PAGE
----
Small festival honors Jay Melugin
By Basil Gist
Saturday saw the return of the North Texas Songwriter’s Festival after a two-year hiatus under an experimental moniker, Play for Jay.
Originally organized by the rainbow-riding Jay Melugin and continued now by a team effort from Beau Foster and Vince Lujan, a small-scale version of the festival took place in the Pilot Point Coffee House throughout the day Saturday.
“We’re just trying to get it going again; it lost a little spark,” Foster said. “The reason why we titled this Play for Jay is it wasn’t going to be a full-blown festival. It was going to be very stripped down, and it was just going to be to play for him.”
Melugin, town historian and local legend, died before the day of music on his behalf could come.
“It was disheartening at first, but we said the show must go on; we can’t not do this, can’t let it happen a third time in a row, for his sake,” Foster said.
Foster explained the scaled-down version presented a greater challenge than years prior.
“Some folks were dreading seeing him in that condition,” Foster said. “They wanted to remember him as the tall-tale, bigger-than-Texas figure, all five-foot-nothing of him.”
The roster filled out with 20 artists, the first of whom, even after 50 years of making music, had never performed his original songs onstage.
John “J.B.” Brown opened the event with a selection of his own music before dedicating a single cover to Melugin.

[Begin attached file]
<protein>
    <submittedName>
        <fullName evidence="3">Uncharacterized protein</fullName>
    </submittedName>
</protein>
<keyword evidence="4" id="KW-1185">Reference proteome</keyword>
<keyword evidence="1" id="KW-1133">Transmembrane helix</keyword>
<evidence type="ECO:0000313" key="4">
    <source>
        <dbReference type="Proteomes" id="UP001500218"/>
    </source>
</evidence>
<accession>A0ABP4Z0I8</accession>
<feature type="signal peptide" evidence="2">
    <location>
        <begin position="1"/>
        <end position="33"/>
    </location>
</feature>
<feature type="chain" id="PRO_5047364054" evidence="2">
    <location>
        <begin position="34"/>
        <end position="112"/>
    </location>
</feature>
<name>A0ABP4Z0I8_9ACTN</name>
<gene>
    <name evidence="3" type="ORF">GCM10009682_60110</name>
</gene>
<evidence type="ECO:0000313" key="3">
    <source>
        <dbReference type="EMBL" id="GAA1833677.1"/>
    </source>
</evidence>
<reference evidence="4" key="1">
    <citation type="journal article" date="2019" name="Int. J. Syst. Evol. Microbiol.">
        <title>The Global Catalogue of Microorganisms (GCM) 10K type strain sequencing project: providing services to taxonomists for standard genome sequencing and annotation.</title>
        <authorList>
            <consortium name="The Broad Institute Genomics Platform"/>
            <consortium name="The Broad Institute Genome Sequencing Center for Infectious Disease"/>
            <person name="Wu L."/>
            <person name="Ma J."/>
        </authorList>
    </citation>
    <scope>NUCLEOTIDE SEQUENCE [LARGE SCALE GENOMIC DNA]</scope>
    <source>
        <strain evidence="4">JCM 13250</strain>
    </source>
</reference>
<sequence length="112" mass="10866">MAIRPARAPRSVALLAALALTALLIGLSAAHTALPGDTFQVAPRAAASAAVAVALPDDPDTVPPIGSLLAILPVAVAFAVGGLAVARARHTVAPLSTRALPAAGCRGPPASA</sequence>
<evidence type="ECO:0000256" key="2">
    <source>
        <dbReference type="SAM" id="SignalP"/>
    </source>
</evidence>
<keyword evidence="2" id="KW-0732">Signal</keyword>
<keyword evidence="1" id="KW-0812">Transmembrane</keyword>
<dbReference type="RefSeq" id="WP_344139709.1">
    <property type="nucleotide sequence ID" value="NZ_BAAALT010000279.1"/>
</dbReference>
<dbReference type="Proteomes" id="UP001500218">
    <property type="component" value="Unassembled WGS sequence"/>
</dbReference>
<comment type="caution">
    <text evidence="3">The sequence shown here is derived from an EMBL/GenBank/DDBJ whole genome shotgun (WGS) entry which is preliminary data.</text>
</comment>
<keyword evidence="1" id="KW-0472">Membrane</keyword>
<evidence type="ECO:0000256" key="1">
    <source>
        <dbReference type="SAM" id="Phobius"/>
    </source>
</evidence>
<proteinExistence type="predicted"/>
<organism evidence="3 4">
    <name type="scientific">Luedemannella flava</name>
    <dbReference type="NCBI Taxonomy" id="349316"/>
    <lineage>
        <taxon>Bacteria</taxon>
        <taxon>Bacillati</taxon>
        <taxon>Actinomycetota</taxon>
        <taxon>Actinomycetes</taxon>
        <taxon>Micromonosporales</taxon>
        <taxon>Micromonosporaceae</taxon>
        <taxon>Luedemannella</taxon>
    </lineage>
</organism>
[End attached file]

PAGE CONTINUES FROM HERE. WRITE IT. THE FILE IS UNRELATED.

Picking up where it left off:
“One thing about the festival was having a new person play, that was his favorite thing; I guess we’ve accomplished our goal already then,” Foster said after Brown took the stage. “No matter how big or small, people have always been welcomed here.”
This was the first and only year covers were allowed in artists’ sets.
“Jay was always against cover music; he wanted originals only, but this year we decided we’d let folks donate one cover song they thought he would like to hear,” Foster said.
Moving forward, Foster explained he intends to return the festival to form—not in the height of the summer and not on one stage over the course of just one day.
In 2019, the festival spanned the weekend, saw a street shut down, took place over two stages and incorporated nearly 100 artists.
“We still have all the interest in the world from artists; there’s over 1,000 that have played this event,” Foster said. “Our biggest goal has always been to have a steamboat festival where we could have someone playing at each store at all times. Anywhere you went, you would see someone.”
Even while hoping for exponential growth, Foster intends to ensure the festival maintains its roots.
“When Jay turned over the reins and chose me to head this in the next generation, I said it needs to have a more specific identity,” Foster said. “It needs to be Jay’s; it’s Jay’s Songwriter Festival. It was never about him in the beginning, but I felt like it should be.”